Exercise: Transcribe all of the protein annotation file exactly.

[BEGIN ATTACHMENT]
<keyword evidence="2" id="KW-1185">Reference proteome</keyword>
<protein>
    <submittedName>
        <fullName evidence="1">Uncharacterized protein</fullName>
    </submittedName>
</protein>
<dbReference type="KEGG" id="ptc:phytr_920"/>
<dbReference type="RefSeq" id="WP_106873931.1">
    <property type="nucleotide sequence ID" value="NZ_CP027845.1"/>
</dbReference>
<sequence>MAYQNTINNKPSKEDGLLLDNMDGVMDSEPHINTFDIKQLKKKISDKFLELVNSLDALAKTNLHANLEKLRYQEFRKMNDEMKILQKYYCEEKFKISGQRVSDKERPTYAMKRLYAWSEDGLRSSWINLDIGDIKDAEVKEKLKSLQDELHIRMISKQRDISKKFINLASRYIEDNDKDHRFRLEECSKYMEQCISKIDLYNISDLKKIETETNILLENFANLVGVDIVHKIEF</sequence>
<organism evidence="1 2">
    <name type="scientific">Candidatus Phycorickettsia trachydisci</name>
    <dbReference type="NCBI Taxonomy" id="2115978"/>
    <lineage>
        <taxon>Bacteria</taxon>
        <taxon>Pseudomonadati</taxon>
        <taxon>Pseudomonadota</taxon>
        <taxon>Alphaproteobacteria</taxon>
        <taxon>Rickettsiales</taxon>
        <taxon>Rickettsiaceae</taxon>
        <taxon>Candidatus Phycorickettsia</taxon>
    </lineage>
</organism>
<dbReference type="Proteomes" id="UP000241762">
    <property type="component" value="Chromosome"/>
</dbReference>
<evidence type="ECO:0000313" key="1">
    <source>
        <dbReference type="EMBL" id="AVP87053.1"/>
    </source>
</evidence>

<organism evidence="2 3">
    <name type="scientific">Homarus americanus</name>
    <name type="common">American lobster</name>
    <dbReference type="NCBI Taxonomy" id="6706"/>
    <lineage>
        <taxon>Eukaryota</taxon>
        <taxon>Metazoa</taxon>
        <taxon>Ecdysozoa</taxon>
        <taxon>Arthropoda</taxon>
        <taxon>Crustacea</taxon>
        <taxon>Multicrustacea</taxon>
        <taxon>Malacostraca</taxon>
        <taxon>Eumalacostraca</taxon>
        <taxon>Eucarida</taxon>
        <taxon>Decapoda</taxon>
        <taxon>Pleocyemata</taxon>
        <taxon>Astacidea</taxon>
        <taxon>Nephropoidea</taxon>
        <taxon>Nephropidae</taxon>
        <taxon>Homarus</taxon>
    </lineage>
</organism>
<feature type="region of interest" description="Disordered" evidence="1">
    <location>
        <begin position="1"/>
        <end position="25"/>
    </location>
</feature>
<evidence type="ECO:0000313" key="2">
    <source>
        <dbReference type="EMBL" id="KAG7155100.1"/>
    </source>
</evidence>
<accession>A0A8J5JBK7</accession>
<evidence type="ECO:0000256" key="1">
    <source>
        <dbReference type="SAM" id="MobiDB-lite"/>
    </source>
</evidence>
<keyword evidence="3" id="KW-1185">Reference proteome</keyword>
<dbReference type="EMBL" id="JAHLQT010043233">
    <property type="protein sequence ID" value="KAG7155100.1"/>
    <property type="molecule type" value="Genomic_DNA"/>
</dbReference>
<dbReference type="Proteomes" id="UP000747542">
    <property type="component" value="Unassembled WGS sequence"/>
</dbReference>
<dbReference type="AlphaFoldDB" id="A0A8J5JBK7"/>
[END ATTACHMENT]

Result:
<keyword evidence="2" id="KW-1185">Reference proteome</keyword>
<protein>
    <submittedName>
        <fullName evidence="1">Uncharacterized protein</fullName>
    </submittedName>
</protein>
<dbReference type="KEGG" id="ptc:phytr_920"/>
<dbReference type="RefSeq" id="WP_106873931.1">
    <property type="nucleotide sequence ID" value="NZ_CP027845.1"/>
</dbReference>
<sequence>MAYQNTINNKPSKEDGLLLDNMDGVMDSEPHINTFDIKQLKKKISDKFLELVNSLDALAKTNLHANLEKLRYQEFRKMNDEMKILQKYYCEEKFKISGQRVSDKERPTYAMKRLYAWSEDGLRSSWINLDIGDIKDAEVKEKLKSLQDELHIRMISKQRDISKKFINLASRYIEDNDKDHRFRLEECSKYMEQCISKIDLYNISDLKKIETETNILLENFANLVGVDIVHKIEF</sequence>
<organism evidence="1 2">
    <name type="scientific">Candidatus Phycorickettsia trachydisci</name>
    <dbReference type="NCBI Taxonomy" id="2115978"/>
    <lineage>
        <taxon>Bacteria</taxon>
        <taxon>Pseudomonadati</taxon>
        <taxon>Pseudomonadota</taxon>
        <taxon>Alphaproteobacteria</taxon>
        <taxon>Rickettsiales</taxon>
        <taxon>Rickettsiaceae</taxon>
        <taxon>Candidatus Phycorickettsia</taxon>
    </lineage>
</organism>
<dbReference type="Proteomes" id="UP000241762">
    <property type="component" value="Chromosome"/>
</dbReference>
<evidence type="ECO:0000313" key="1">
    <source>
        <dbReference type="EMBL" id="AVP87053.1"/>
    </source>
</evidence>

<organism evidence="2 3">
    <name type="scientific">Homarus americanus</name>
    <name type="common">American lobster</name>
    <dbReference type="NCBI Taxonomy" id="6706"/>
    <lineage>
        <taxon>Eukaryota</taxon>
        <taxon>Metazoa</taxon>
        <taxon>Ecdysozoa</taxon>
        <taxon>Arthropoda</taxon>
        <taxon>Crustacea</taxon>
        <taxon>Multicrustacea</taxon>
        <taxon>Malacostraca</taxon>
        <taxon>Eumalacostraca</taxon>
        <taxon>Eucarida</taxon>
        <taxon>Decapoda</taxon>
        <taxon>Pleocyemata</taxon>
        <taxon>Astacidea</taxon>
        <taxon>Nephropoidea</taxon>
        <taxon>Nephropidae</taxon>
        <taxon>Homarus</taxon>
    </lineage>
</organism>
<feature type="region of interest" description="Disordered" evidence="1">
    <location>
        <begin position="1"/>
        <end position="25"/>
    </location>
</feature>
<evidence type="ECO:0000313" key="2">
    <source>
        <dbReference type="EMBL" id="KAG7155100.1"/>
    </source>
</evidence>
<accession>A0A8J5JBK7</accession>
<evidence type="ECO:0000256" key="1">
    <source>
        <dbReference type="SAM" id="MobiDB-lite"/>
    </source>
</evidence>
<keyword evidence="3" id="KW-1185">Reference proteome</keyword>
<dbReference type="EMBL" id="JAHLQT010043233">
    <property type="protein sequence ID" value="KAG7155100.1"/>
    <property type="molecule type" value="Genomic_DNA"/>
</dbReference>
<dbReference type="Proteomes" id="UP000747542">
    <property type="component" value="Unassembled WGS sequence"/>
</dbReference>
<dbReference type="AlphaFoldDB" id="A0A8J5JBK7"/>